Founder of Green Dot Charter School Network Steps Down
UPDATE: I just got off the phone with Steve Barr, who told me a little bit more about his plans for Green Dot America. First, he wanted to make it clear that he's not leaving Green Dot entirely, since he will stay on its executive board. Though he's still hammering out the details for Green Dot America, Barr said he envisions helping states and cities "set the right conditions" for improving schools that could lead to something like a "turnaround organization." He also told me that he wants to keep working with AFT President Randi Weingarten on opportunities (they opened a charter school together in the Bronx) for the national teachers' union and his organization to be partners. He mentioned Detroit as a possibility. Barr, who wants to keep his family in Los Angeles for now, says he also sees a big opportunity in California, where a governor's race and a campaign for state superintendent next year could allow him a chance to influence the "conditions" there.
What conditions? "All public schools should have charter-like funding and we should eliminate the middle man," he answered, referring to local school districts. "I want to put a vision out there that centralization hasn't really worked for a lot of kids and parents." Interesting and provocative as always. Barr said to look for an announcement on Green Dot America some time in January.
EARLIER: Steve Barr, the brash founder of a network of charter high schools in Los Angeles, has left his post as chairman of the board of Green Dot Public Schools to work on "national education issues," according to this report from Southern California Public Radio station, KPCC.
With one Green Dot charter in the Bronx, and his interest in operating some of the troubled high schools here in Washington, Barr's "national education issues" are apparently code for Green Dot America. Read Alexander Russo's post here. He's actually spoken to Barr, who confirms that Green Dot America could launch early next year.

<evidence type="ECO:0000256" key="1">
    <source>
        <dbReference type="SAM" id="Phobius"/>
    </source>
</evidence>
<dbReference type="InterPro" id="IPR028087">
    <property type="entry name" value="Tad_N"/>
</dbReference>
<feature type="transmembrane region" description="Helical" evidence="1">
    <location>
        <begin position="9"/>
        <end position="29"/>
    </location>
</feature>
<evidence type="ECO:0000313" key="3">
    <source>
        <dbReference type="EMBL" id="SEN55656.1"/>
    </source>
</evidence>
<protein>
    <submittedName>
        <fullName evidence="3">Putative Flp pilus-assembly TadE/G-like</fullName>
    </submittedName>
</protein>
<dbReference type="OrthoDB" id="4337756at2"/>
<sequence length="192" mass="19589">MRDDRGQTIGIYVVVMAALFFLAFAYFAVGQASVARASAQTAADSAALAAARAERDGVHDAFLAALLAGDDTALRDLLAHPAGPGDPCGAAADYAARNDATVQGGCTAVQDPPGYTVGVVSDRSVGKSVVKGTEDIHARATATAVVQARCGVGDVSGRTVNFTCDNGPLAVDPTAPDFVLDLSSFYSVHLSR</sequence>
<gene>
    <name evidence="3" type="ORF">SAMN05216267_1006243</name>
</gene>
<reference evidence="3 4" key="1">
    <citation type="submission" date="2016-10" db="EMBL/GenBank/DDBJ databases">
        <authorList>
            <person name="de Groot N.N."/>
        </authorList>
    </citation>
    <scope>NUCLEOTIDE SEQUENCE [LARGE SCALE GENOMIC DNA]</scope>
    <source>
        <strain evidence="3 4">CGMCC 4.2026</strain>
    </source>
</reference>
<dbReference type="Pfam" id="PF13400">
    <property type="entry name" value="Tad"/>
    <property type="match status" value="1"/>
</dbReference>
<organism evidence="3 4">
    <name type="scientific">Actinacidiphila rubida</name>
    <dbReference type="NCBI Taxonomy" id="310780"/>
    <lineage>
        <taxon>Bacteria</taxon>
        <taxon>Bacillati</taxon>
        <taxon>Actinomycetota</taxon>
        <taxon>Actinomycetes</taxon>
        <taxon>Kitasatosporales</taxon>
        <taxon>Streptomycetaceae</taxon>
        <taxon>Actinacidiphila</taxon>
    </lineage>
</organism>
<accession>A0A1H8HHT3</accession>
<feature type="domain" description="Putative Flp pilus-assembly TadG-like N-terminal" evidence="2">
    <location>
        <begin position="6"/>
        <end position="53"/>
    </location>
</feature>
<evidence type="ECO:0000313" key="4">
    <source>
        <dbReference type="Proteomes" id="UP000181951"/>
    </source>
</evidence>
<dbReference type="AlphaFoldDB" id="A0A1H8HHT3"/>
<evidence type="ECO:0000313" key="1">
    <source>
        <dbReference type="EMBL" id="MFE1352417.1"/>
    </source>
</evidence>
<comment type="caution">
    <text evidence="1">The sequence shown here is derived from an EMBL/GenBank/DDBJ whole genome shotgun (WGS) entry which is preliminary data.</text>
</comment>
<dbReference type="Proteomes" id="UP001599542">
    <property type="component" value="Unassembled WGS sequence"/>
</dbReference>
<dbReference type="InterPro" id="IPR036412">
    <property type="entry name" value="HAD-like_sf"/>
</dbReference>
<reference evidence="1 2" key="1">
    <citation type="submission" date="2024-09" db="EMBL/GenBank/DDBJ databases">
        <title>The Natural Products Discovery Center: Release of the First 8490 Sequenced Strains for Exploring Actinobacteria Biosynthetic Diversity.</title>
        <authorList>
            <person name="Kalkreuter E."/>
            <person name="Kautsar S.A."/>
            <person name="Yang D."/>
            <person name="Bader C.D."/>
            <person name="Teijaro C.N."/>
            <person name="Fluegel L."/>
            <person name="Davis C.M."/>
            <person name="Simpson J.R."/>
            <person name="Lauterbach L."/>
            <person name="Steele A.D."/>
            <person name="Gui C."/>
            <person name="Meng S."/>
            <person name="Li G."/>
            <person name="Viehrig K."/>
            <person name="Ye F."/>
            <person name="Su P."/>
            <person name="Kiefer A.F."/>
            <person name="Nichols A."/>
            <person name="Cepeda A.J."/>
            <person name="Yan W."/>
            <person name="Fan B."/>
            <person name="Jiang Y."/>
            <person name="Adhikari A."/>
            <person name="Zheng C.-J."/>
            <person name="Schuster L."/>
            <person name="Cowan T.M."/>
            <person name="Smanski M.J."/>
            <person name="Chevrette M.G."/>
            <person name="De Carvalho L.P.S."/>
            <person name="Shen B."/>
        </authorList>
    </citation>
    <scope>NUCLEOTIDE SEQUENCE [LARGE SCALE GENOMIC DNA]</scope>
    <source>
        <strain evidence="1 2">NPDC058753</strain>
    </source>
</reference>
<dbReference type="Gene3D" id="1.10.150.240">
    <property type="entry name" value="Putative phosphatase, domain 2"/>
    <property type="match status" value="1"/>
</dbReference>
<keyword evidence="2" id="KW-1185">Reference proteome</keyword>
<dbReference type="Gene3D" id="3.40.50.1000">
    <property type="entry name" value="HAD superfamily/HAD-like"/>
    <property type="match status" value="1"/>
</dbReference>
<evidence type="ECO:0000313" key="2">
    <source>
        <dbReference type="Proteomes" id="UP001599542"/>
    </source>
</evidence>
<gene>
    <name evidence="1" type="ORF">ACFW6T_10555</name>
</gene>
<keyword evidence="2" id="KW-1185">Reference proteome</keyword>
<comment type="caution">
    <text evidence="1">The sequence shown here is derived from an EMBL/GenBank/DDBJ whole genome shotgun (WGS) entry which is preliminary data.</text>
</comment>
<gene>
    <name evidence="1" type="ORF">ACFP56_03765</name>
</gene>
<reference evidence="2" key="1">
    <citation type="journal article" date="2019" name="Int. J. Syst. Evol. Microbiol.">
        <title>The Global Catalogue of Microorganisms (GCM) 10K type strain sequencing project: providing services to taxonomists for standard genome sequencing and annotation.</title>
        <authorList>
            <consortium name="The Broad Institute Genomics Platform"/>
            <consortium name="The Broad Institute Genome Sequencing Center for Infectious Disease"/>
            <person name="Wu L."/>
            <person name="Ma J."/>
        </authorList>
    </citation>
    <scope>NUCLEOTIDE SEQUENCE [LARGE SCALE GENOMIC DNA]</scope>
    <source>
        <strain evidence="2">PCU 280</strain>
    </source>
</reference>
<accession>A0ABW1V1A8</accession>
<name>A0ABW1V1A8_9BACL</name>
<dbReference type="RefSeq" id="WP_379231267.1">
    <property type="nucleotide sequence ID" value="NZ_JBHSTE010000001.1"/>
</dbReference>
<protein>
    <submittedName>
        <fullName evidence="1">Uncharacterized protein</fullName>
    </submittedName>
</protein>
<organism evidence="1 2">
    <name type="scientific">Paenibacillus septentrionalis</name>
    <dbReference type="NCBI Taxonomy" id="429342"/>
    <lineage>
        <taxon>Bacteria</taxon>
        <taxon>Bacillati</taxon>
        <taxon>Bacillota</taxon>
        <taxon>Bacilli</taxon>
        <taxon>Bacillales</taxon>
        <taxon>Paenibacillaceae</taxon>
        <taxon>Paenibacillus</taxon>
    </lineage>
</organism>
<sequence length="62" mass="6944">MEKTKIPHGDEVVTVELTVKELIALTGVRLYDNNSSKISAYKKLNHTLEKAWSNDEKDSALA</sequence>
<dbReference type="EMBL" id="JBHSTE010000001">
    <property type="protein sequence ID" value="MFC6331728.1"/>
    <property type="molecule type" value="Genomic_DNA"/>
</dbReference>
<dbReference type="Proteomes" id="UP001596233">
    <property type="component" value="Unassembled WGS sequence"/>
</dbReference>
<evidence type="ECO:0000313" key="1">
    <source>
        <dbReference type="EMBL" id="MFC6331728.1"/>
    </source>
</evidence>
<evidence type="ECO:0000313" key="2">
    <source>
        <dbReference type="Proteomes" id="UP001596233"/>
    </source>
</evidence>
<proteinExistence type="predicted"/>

Barr, who recently led Green Dot's takeover of Locke High School in the Watts area of Los Angeles, is one of the most colorful leaders in the charter school movement. He's viewed by many of his charter brethren as heretical for his willingness to work with teachers' unions in his schools. He's also always been emphatic that he never wanted to just keep opening charter schools everywhere--he's wanted to take over big, failing public high schools in Los Angeles (and now, apparently, in other cities) and turn them around.
We wrote about him back in 2006, after he opened up a series of five charter high schools around Los Angeles Unified's Jefferson High. He'd tried, and failed, to talk the district's leadership into letting him take over Jefferson, so he opened up new schools to offer an alternative for Jefferson kids and parents.
Given all his success with Green Dot in Los Angeles, and the increasing need for expertise at "turning around" high schools because of the billions of dollars in education stimulus funds, a guy with Barr's experience would be in great demand from many corners.
Here is one writer's reflection on Barr and his contributions.
As for Barr's replacement? It will be Shane Martin, a member of Green Dot's board and the dean of the school of education at Loyola Marymount University.